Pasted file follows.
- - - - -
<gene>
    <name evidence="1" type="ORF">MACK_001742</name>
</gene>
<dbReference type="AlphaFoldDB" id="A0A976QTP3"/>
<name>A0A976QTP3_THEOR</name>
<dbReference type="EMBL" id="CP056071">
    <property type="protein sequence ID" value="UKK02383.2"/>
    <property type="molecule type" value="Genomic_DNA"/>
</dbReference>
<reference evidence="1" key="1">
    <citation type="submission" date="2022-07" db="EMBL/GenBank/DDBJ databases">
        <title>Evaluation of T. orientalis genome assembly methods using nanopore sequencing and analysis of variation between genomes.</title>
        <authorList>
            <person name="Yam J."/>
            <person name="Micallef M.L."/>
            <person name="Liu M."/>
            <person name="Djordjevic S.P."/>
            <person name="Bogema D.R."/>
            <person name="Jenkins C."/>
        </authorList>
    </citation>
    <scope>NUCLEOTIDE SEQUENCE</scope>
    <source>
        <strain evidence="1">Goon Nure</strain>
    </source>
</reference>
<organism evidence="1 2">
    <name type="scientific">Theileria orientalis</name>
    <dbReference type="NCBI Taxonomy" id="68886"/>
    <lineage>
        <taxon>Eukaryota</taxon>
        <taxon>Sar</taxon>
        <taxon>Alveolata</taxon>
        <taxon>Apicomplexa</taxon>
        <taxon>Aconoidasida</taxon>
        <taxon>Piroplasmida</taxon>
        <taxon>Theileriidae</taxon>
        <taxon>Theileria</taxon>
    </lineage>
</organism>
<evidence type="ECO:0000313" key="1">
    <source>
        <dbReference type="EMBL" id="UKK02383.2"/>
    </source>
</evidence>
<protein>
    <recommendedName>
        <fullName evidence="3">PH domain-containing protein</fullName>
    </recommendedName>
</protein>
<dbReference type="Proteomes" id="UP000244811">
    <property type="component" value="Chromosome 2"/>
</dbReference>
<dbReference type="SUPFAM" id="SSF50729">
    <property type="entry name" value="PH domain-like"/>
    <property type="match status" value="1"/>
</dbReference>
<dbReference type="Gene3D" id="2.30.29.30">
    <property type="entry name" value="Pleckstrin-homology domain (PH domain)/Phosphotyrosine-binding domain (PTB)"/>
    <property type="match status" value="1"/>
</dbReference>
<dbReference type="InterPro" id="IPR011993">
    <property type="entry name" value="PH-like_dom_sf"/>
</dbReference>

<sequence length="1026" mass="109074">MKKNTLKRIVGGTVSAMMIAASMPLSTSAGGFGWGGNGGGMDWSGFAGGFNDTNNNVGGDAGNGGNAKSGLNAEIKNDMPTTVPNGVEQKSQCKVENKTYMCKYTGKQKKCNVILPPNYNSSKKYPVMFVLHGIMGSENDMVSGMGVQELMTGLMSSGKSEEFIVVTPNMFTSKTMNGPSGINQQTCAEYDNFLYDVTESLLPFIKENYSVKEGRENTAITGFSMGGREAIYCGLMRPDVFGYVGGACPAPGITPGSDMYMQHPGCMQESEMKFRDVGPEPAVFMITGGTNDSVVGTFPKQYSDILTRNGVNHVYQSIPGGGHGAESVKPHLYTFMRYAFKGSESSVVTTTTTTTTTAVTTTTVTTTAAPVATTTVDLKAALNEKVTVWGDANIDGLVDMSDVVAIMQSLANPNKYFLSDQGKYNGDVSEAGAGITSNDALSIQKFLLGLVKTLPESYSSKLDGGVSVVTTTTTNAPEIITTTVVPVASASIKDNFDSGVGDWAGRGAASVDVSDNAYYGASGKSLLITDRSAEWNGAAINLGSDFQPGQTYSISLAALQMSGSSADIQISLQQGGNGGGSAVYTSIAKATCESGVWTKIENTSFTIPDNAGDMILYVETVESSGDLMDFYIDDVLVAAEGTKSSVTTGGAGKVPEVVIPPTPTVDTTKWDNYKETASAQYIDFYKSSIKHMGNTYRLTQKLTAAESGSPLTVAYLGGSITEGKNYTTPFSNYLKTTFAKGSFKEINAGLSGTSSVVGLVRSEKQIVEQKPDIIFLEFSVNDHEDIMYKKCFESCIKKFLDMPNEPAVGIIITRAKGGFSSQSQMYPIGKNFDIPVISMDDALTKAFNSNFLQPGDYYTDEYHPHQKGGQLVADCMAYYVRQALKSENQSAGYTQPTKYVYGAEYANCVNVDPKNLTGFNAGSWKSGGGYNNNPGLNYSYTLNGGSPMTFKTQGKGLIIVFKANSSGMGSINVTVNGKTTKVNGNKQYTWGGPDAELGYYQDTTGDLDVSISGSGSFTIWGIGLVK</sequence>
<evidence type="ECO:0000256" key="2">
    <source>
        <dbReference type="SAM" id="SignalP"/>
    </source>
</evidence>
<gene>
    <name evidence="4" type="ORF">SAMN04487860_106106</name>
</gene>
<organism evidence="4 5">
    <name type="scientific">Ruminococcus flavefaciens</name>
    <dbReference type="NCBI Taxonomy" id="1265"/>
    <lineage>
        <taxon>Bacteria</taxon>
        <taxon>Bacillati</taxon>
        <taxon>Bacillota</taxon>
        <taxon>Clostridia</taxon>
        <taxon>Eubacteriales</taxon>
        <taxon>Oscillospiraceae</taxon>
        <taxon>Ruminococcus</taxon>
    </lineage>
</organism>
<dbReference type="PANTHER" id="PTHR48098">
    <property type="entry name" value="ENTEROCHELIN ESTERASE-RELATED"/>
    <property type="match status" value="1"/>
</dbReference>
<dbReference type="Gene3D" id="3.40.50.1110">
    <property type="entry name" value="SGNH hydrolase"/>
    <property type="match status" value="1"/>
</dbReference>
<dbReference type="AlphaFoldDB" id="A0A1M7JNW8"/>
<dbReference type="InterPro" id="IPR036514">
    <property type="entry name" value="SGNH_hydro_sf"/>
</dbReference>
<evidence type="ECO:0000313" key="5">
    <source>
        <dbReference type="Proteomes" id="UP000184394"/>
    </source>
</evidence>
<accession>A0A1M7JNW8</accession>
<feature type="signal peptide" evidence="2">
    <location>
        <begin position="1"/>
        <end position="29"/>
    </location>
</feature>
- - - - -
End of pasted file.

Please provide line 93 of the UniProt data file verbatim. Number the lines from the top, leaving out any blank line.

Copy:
    <property type="match status" value="1"/>